The Left

Standpoint v the London Review of Books

Daniel Johnson says:

For Clive James, the London Review of Books is “the house magazine of the [British] intellectual elite”. With a circulation now approaching 50,000, the fortnightly boasts that is the most important literary journal, not only in Britain but in Europe. It easily outstrips its closest rival, the Times Literary Supplement, though it still only has about half the readership of its original model, the New York Review of Books. Last October, the LRB celebrated its 30th anniversary, apparently in robust health. With a circulation of this size, it should at least be breaking even.

Yet the LRB has always received an Arts Council grant, now around £21,000 per annum. No other comparable literary magazine has enjoyed such long-term, inflation-proof, no-strings subsidy from the taxpayer. The Arts Council offers no justification. It merely states that the money is used to pay contributors. Perhaps the Commons Public Accounts Committee will inquire into how the taxpayer benefits from singling out the LRB for preferential treatment.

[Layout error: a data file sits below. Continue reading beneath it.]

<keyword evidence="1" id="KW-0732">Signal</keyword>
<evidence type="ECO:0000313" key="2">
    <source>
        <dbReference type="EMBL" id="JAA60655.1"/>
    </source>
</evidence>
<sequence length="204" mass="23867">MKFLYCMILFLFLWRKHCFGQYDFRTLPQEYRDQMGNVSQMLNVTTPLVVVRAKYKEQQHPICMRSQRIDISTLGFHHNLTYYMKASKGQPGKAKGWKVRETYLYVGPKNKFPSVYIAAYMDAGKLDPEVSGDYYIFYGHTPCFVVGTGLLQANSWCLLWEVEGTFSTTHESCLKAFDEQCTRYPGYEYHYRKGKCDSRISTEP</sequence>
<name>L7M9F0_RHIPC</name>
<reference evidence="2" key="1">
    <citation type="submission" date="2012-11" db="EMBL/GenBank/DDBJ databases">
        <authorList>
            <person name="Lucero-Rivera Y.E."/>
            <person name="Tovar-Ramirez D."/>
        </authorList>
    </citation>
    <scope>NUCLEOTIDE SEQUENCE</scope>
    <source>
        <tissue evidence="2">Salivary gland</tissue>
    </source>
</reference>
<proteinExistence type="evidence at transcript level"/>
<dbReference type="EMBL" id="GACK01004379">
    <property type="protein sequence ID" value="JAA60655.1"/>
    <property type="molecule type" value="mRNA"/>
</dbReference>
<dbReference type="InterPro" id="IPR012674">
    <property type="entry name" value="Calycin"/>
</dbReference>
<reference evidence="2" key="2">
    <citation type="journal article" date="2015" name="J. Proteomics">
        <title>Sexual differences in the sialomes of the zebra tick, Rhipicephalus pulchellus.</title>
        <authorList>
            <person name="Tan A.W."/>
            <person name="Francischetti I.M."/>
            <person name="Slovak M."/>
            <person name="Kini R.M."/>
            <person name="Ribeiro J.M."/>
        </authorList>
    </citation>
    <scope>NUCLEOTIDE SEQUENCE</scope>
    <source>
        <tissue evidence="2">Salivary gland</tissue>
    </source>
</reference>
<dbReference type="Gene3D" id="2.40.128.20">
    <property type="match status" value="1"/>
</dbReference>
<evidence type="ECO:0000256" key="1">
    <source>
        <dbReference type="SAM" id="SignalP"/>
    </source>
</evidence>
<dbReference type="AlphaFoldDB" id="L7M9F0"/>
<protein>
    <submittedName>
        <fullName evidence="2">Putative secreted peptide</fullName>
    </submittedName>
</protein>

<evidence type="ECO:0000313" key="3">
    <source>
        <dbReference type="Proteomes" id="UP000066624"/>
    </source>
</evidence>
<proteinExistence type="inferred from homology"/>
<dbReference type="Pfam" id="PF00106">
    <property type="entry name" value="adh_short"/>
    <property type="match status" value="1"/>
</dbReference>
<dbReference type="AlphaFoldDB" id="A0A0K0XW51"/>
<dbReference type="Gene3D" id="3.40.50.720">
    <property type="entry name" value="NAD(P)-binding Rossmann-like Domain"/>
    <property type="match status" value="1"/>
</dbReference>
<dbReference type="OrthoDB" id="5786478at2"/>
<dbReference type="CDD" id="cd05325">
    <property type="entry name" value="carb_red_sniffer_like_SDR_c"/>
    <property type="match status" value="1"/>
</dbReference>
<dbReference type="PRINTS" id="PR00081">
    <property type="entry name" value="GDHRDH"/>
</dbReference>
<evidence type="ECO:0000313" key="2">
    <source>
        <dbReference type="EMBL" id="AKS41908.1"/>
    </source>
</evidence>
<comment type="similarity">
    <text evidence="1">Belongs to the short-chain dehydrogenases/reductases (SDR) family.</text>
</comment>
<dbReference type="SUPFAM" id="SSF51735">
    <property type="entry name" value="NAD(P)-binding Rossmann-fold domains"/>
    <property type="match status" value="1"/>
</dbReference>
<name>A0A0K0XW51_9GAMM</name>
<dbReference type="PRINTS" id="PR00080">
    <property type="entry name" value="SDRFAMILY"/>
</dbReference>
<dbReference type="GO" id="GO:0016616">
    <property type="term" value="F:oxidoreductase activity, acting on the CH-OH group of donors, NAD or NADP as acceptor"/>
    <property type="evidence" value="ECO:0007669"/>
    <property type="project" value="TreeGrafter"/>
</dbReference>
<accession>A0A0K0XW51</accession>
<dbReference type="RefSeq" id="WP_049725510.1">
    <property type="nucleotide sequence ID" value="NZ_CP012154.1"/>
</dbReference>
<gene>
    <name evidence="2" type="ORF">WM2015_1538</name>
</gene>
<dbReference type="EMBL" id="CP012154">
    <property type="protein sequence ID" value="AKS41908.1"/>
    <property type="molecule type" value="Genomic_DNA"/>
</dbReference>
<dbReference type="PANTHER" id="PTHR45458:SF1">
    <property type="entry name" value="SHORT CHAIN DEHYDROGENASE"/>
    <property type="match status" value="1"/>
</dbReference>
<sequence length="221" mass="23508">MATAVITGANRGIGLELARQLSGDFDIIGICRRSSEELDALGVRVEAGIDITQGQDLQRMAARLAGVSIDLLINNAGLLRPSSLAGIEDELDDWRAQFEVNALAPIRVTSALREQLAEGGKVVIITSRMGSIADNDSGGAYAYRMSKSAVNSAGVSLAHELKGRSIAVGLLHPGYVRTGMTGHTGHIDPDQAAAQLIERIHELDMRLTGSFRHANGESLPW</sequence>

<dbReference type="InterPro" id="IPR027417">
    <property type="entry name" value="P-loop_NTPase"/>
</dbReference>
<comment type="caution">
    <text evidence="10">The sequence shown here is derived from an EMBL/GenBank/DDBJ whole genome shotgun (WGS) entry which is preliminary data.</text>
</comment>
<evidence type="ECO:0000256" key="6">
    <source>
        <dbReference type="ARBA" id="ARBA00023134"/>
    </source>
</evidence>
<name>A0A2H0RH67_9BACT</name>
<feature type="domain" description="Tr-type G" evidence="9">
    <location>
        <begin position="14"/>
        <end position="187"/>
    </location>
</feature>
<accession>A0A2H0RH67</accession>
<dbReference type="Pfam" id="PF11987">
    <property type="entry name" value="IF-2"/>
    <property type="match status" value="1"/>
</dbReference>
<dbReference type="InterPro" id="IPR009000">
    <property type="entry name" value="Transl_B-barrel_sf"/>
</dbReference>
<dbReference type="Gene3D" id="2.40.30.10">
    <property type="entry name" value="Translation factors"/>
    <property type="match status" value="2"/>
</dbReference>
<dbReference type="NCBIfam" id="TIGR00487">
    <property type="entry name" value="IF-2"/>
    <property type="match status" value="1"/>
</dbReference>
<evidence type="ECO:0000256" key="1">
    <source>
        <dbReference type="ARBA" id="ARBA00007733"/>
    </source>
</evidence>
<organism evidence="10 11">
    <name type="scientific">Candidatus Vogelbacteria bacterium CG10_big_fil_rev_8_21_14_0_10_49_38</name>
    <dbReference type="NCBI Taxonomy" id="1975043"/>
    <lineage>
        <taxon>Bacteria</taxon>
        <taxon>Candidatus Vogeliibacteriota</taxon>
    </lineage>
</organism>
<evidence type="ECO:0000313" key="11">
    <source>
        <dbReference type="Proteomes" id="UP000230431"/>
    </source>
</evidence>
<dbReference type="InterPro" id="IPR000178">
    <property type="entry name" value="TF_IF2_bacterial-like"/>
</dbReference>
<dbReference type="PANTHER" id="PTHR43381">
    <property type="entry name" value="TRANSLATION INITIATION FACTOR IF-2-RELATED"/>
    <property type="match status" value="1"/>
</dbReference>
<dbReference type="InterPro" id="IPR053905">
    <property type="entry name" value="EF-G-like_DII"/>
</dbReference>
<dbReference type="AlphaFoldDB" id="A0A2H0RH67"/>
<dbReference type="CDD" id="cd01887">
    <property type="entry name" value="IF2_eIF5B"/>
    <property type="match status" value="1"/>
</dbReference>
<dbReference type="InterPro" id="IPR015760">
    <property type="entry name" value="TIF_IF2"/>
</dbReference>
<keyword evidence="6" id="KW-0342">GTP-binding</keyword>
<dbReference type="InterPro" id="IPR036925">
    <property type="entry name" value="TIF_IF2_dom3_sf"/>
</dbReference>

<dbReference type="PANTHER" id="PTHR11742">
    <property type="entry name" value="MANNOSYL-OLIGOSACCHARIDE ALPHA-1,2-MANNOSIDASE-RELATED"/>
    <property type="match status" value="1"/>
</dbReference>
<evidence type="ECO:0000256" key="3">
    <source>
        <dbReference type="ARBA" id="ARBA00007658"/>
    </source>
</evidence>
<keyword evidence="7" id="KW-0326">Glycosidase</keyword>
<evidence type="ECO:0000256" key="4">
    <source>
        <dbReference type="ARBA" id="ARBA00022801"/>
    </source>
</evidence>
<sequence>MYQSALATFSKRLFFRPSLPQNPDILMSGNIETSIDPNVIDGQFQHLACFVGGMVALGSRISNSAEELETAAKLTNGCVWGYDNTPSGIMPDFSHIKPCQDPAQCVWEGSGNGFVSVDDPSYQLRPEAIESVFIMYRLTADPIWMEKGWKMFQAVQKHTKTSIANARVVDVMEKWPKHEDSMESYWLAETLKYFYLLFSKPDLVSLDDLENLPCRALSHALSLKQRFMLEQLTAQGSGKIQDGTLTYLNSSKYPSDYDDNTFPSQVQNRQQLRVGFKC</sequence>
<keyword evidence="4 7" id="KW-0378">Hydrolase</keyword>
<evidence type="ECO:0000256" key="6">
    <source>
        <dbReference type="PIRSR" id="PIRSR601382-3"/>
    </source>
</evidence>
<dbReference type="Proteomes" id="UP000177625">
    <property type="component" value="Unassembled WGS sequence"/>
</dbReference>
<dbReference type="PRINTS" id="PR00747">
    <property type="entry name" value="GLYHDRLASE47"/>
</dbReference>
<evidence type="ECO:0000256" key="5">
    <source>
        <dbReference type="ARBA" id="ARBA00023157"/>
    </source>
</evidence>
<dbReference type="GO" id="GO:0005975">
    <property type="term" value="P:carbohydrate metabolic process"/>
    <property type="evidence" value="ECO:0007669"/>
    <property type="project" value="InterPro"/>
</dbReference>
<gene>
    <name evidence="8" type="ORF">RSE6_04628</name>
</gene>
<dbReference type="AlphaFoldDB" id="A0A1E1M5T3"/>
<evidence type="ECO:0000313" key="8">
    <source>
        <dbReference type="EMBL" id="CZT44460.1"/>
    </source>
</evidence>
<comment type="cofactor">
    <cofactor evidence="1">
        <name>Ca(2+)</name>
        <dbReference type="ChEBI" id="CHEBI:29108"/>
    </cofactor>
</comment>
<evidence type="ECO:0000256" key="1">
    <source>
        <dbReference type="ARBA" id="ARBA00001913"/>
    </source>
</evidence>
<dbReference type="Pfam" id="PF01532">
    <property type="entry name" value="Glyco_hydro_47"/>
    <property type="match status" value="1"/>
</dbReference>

In Bad Character, a privately-printed festschrift for her 70th birthday in 2008, her LRB colleague Jean McNicol compiled “You and Non-You”, a Wilmers glossary. Under “Stalin” we read that “bad Stalin and bad communism pieces don’t find favour” with the editor of the LRB. Wilmers tells a Guardian interviewer: “I don’t think it’s necessary to say how bad it all was.”

On Israel, however, she finds condemnation is all too necessary, having been converted by Edward Said. A list of her contributors reads like a roll-call of the anti-Zionist, anti-American Left, from Tariq Ali to Slavoj Zizek, from Eric Hobsbawm to Tom Paulin. Virtually the only Tory to have written regularly for the LRB was the late Sir Ian Gilmour, who hated Israel and Margaret Thatcher in equal measure. In an interview with Anne McElvoy, Wilmers was at least frank about her prejudice: “I’m unambiguously hostile to Israel because it’s a mendacious state.”

It was in the LRB that The Israel Lobby appeared in 2006. This article, by the American political scientists Stephen Walt and John Mearsheimer, has unleashed a flood of conspiracy theories. Thanks to them, the notion of an all-powerful network of Zionist agents, neocon think-tanks and Jewish plutocrats manipulating US foreign policy has now become received wisdom in left-wing circles on both sides of the Atlantic.

This overtly or covertly anti-Semitic propaganda is now parroted in senior common rooms, where the LRB is required reading for the academically ambitious. Its influence permeates British culture through the arts and the media. The editor who takes credit for the LRB’s success must also take responsibility for its bigotry.

Hat tip: Amie